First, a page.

A Regionalised Prosperity & Inflation Framework

Our original briefing on a regionalised prosperity & inflation framework (pdf, 2007)
See also parallel LWM work on Reform of the Bank of England

This chart is the official story of prosperity in the UK over the last generation. Both lines on this graph tell roughly the same story: that in some way we have become roughly twice as well off since 1971.

GDP per head in the UK has grown at virtually the same pace as it has in the USA, as shown immediately opposite.

At first glance this might once have seemed to confirm the joint success of the Anglo-Saxon economic model – the driving force of the recent globalisation era.

However the US government, unlike ours, has always issued figures for US average hourly earnings, which have clearly fallen while the American ‘national cake” (GDP) has been growing.

If the UK had as full a range of economic statistics, we would probably find a similar fall here. In both countries most people are on less than such diminished average earnings. Would this decline not explain why it now takes two incomes to run a household that could be run on one income at the beginning of the 1970s? This has become a much discussed issue in the US in recent years, and is referred to as the ‘Two Income Trap’ after a popular book. Barak Obama regularly addressed the issue in the 2008 campaign.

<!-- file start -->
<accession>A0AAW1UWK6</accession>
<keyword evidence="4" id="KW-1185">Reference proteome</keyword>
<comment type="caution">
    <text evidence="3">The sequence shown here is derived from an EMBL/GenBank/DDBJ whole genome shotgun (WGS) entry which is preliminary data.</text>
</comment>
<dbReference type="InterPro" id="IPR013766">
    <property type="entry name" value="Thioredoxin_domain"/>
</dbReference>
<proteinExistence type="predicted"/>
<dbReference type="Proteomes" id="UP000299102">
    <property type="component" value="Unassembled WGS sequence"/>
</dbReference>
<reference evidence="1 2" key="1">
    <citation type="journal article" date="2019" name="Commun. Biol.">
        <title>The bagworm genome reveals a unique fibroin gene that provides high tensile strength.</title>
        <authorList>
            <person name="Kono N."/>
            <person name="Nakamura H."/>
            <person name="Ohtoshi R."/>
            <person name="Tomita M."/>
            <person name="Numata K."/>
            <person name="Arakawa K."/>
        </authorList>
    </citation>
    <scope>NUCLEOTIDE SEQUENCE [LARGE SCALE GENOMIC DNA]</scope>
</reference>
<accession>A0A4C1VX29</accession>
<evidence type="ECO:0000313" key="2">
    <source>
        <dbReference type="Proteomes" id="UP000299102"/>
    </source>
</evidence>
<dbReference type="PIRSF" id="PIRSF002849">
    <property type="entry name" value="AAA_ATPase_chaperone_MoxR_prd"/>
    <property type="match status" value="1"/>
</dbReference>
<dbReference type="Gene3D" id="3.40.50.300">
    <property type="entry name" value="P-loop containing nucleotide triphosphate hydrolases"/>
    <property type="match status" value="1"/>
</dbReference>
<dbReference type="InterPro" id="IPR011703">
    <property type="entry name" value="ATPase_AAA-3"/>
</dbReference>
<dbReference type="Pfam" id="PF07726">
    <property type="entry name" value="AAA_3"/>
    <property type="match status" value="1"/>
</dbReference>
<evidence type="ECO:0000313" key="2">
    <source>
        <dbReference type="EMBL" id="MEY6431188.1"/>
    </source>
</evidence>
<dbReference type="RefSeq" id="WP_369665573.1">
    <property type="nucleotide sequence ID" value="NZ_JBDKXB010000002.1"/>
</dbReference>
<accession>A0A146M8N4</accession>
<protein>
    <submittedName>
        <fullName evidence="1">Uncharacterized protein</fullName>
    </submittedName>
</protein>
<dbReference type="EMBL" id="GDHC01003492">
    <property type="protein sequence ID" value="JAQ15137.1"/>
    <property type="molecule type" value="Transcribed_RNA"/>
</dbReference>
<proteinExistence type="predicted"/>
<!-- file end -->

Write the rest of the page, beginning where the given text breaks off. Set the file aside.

Economic policy needs to change. With support from both the Joseph Rowntree Reform Trust and the Andrew Wainwright Reform Trust, LWM have been looking into how government signposts the changing prosperity of the people in regional England. Only by altering these signs can we begin to change the direction of central drivers of UK policy to safeguard basic living standards in the face of inflation driven by energy prices and other resource pressures.

Read about our proposals for a prosperity and inflation framework for 2013

Andrew Lydon
LWM, Dec 2009 (updated May 2010)

See also parallel LWM work on Reform of the Bank of England

Links:

Media coverage for this LWM project

Web-pages concerning relevant emerging government policy and enquiry submissions

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